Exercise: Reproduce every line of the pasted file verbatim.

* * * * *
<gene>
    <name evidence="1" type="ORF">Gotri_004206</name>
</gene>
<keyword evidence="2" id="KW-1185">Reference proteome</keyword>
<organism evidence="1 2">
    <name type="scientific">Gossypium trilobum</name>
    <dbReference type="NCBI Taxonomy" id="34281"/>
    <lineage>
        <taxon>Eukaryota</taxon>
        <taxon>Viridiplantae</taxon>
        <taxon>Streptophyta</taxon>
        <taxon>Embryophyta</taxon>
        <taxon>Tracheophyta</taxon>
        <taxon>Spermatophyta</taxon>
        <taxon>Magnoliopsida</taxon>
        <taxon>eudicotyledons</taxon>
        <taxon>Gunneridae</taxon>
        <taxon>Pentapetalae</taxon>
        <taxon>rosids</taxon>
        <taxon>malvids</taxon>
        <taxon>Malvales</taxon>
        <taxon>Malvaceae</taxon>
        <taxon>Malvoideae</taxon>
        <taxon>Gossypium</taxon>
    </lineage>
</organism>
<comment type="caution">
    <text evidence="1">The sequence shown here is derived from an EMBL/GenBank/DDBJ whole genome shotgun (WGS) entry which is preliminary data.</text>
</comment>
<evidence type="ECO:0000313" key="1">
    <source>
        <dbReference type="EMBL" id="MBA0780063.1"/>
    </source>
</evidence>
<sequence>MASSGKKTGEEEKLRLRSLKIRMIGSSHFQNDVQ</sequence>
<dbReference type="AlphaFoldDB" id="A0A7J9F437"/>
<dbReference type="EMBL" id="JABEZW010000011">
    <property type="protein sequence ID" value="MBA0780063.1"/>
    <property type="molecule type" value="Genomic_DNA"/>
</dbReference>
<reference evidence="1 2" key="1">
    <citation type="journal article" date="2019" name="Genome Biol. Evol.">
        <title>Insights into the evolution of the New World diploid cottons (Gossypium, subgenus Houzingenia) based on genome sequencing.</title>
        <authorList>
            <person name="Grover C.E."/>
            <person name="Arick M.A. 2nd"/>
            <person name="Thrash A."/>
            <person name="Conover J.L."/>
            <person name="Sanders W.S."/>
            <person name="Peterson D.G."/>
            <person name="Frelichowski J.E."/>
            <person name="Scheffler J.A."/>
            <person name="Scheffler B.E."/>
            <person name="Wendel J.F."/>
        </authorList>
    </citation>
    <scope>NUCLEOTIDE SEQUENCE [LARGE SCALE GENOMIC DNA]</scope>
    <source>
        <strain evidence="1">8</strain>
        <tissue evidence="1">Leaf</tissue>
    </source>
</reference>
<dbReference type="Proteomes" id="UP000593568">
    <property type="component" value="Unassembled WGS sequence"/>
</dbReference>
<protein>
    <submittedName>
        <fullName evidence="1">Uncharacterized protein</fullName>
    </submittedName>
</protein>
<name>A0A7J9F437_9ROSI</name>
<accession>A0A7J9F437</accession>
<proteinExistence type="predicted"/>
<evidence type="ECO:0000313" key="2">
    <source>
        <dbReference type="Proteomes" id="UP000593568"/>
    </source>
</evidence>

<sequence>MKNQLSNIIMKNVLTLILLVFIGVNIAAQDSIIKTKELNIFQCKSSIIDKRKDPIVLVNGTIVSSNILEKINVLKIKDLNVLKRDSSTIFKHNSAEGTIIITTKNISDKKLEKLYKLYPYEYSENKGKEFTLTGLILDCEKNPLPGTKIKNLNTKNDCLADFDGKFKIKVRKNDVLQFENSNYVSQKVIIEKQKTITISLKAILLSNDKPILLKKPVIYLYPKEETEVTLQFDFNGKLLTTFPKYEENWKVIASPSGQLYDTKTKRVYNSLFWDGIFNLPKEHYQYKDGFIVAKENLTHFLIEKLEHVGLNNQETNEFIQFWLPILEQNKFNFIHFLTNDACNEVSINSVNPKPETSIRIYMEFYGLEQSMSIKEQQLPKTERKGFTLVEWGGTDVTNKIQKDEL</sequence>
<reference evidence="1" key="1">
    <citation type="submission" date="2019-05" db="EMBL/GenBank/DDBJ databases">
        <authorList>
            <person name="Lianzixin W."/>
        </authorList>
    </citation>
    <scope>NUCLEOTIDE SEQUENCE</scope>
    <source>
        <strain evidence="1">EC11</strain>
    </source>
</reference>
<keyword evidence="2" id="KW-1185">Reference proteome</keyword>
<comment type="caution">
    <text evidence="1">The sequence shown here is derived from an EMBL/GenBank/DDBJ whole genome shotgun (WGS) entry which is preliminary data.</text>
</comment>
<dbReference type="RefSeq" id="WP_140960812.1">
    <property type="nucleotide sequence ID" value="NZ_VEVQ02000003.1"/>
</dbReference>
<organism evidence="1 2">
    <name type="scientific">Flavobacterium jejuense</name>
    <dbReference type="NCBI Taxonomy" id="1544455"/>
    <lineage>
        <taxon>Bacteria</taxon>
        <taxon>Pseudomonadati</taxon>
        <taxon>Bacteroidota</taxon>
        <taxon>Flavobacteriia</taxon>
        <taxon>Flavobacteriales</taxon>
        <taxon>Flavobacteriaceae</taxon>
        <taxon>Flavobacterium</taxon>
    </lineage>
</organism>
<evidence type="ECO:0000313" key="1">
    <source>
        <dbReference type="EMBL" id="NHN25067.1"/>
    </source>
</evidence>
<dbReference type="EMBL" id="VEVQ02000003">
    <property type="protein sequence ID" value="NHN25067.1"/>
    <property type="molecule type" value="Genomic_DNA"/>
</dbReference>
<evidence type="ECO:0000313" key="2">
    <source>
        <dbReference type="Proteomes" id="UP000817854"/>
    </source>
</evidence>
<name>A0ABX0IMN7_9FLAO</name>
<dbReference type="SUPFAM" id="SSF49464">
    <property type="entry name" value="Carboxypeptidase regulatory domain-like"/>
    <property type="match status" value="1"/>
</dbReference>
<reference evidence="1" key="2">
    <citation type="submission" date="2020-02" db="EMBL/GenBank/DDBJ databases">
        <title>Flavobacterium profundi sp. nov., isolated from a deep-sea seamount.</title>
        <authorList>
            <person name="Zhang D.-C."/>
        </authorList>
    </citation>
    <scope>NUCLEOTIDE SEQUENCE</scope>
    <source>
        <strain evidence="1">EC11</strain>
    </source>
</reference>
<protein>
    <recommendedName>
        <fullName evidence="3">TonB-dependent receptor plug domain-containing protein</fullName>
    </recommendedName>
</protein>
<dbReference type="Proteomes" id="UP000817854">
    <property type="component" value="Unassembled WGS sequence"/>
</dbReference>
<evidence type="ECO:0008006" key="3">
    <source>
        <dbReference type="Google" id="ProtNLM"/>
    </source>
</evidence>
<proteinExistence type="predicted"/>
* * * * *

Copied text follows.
<gene>
    <name evidence="1" type="ORF">Gotri_004206</name>
</gene>
<keyword evidence="2" id="KW-1185">Reference proteome</keyword>
<organism evidence="1 2">
    <name type="scientific">Gossypium trilobum</name>
    <dbReference type="NCBI Taxonomy" id="34281"/>
    <lineage>
        <taxon>Eukaryota</taxon>
        <taxon>Viridiplantae</taxon>
        <taxon>Streptophyta</taxon>
        <taxon>Embryophyta</taxon>
        <taxon>Tracheophyta</taxon>
        <taxon>Spermatophyta</taxon>
        <taxon>Magnoliopsida</taxon>
        <taxon>eudicotyledons</taxon>
        <taxon>Gunneridae</taxon>
        <taxon>Pentapetalae</taxon>
        <taxon>rosids</taxon>
        <taxon>malvids</taxon>
        <taxon>Malvales</taxon>
        <taxon>Malvaceae</taxon>
        <taxon>Malvoideae</taxon>
        <taxon>Gossypium</taxon>
    </lineage>
</organism>
<comment type="caution">
    <text evidence="1">The sequence shown here is derived from an EMBL/GenBank/DDBJ whole genome shotgun (WGS) entry which is preliminary data.</text>
</comment>
<evidence type="ECO:0000313" key="1">
    <source>
        <dbReference type="EMBL" id="MBA0780063.1"/>
    </source>
</evidence>
<sequence>MASSGKKTGEEEKLRLRSLKIRMIGSSHFQNDVQ</sequence>
<dbReference type="AlphaFoldDB" id="A0A7J9F437"/>
<dbReference type="EMBL" id="JABEZW010000011">
    <property type="protein sequence ID" value="MBA0780063.1"/>
    <property type="molecule type" value="Genomic_DNA"/>
</dbReference>
<reference evidence="1 2" key="1">
    <citation type="journal article" date="2019" name="Genome Biol. Evol.">
        <title>Insights into the evolution of the New World diploid cottons (Gossypium, subgenus Houzingenia) based on genome sequencing.</title>
        <authorList>
            <person name="Grover C.E."/>
            <person name="Arick M.A. 2nd"/>
            <person name="Thrash A."/>
            <person name="Conover J.L."/>
            <person name="Sanders W.S."/>
            <person name="Peterson D.G."/>
            <person name="Frelichowski J.E."/>
            <person name="Scheffler J.A."/>
            <person name="Scheffler B.E."/>
            <person name="Wendel J.F."/>
        </authorList>
    </citation>
    <scope>NUCLEOTIDE SEQUENCE [LARGE SCALE GENOMIC DNA]</scope>
    <source>
        <strain evidence="1">8</strain>
        <tissue evidence="1">Leaf</tissue>
    </source>
</reference>
<dbReference type="Proteomes" id="UP000593568">
    <property type="component" value="Unassembled WGS sequence"/>
</dbReference>
<protein>
    <submittedName>
        <fullName evidence="1">Uncharacterized protein</fullName>
    </submittedName>
</protein>
<name>A0A7J9F437_9ROSI</name>
<accession>A0A7J9F437</accession>
<proteinExistence type="predicted"/>
<evidence type="ECO:0000313" key="2">
    <source>
        <dbReference type="Proteomes" id="UP000593568"/>
    </source>
</evidence>

<sequence>MKNQLSNIIMKNVLTLILLVFIGVNIAAQDSIIKTKELNIFQCKSSIIDKRKDPIVLVNGTIVSSNILEKINVLKIKDLNVLKRDSSTIFKHNSAEGTIIITTKNISDKKLEKLYKLYPYEYSENKGKEFTLTGLILDCEKNPLPGTKIKNLNTKNDCLADFDGKFKIKVRKNDVLQFENSNYVSQKVIIEKQKTITISLKAILLSNDKPILLKKPVIYLYPKEETEVTLQFDFNGKLLTTFPKYEENWKVIASPSGQLYDTKTKRVYNSLFWDGIFNLPKEHYQYKDGFIVAKENLTHFLIEKLEHVGLNNQETNEFIQFWLPILEQNKFNFIHFLTNDACNEVSINSVNPKPETSIRIYMEFYGLEQSMSIKEQQLPKTERKGFTLVEWGGTDVTNKIQKDEL</sequence>
<reference evidence="1" key="1">
    <citation type="submission" date="2019-05" db="EMBL/GenBank/DDBJ databases">
        <authorList>
            <person name="Lianzixin W."/>
        </authorList>
    </citation>
    <scope>NUCLEOTIDE SEQUENCE</scope>
    <source>
        <strain evidence="1">EC11</strain>
    </source>
</reference>
<keyword evidence="2" id="KW-1185">Reference proteome</keyword>
<comment type="caution">
    <text evidence="1">The sequence shown here is derived from an EMBL/GenBank/DDBJ whole genome shotgun (WGS) entry which is preliminary data.</text>
</comment>
<dbReference type="RefSeq" id="WP_140960812.1">
    <property type="nucleotide sequence ID" value="NZ_VEVQ02000003.1"/>
</dbReference>
<organism evidence="1 2">
    <name type="scientific">Flavobacterium jejuense</name>
    <dbReference type="NCBI Taxonomy" id="1544455"/>
    <lineage>
        <taxon>Bacteria</taxon>
        <taxon>Pseudomonadati</taxon>
        <taxon>Bacteroidota</taxon>
        <taxon>Flavobacteriia</taxon>
        <taxon>Flavobacteriales</taxon>
        <taxon>Flavobacteriaceae</taxon>
        <taxon>Flavobacterium</taxon>
    </lineage>
</organism>
<evidence type="ECO:0000313" key="1">
    <source>
        <dbReference type="EMBL" id="NHN25067.1"/>
    </source>
</evidence>
<dbReference type="EMBL" id="VEVQ02000003">
    <property type="protein sequence ID" value="NHN25067.1"/>
    <property type="molecule type" value="Genomic_DNA"/>
</dbReference>
<evidence type="ECO:0000313" key="2">
    <source>
        <dbReference type="Proteomes" id="UP000817854"/>
    </source>
</evidence>
<name>A0ABX0IMN7_9FLAO</name>
<dbReference type="SUPFAM" id="SSF49464">
    <property type="entry name" value="Carboxypeptidase regulatory domain-like"/>
    <property type="match status" value="1"/>
</dbReference>
<reference evidence="1" key="2">
    <citation type="submission" date="2020-02" db="EMBL/GenBank/DDBJ databases">
        <title>Flavobacterium profundi sp. nov., isolated from a deep-sea seamount.</title>
        <authorList>
            <person name="Zhang D.-C."/>
        </authorList>
    </citation>
    <scope>NUCLEOTIDE SEQUENCE</scope>
    <source>
        <strain evidence="1">EC11</strain>
    </source>
</reference>
<protein>
    <recommendedName>
        <fullName evidence="3">TonB-dependent receptor plug domain-containing protein</fullName>
    </recommendedName>
</protein>
<dbReference type="Proteomes" id="UP000817854">
    <property type="component" value="Unassembled WGS sequence"/>
</dbReference>
<evidence type="ECO:0008006" key="3">
    <source>
        <dbReference type="Google" id="ProtNLM"/>
    </source>
</evidence>
<proteinExistence type="predicted"/>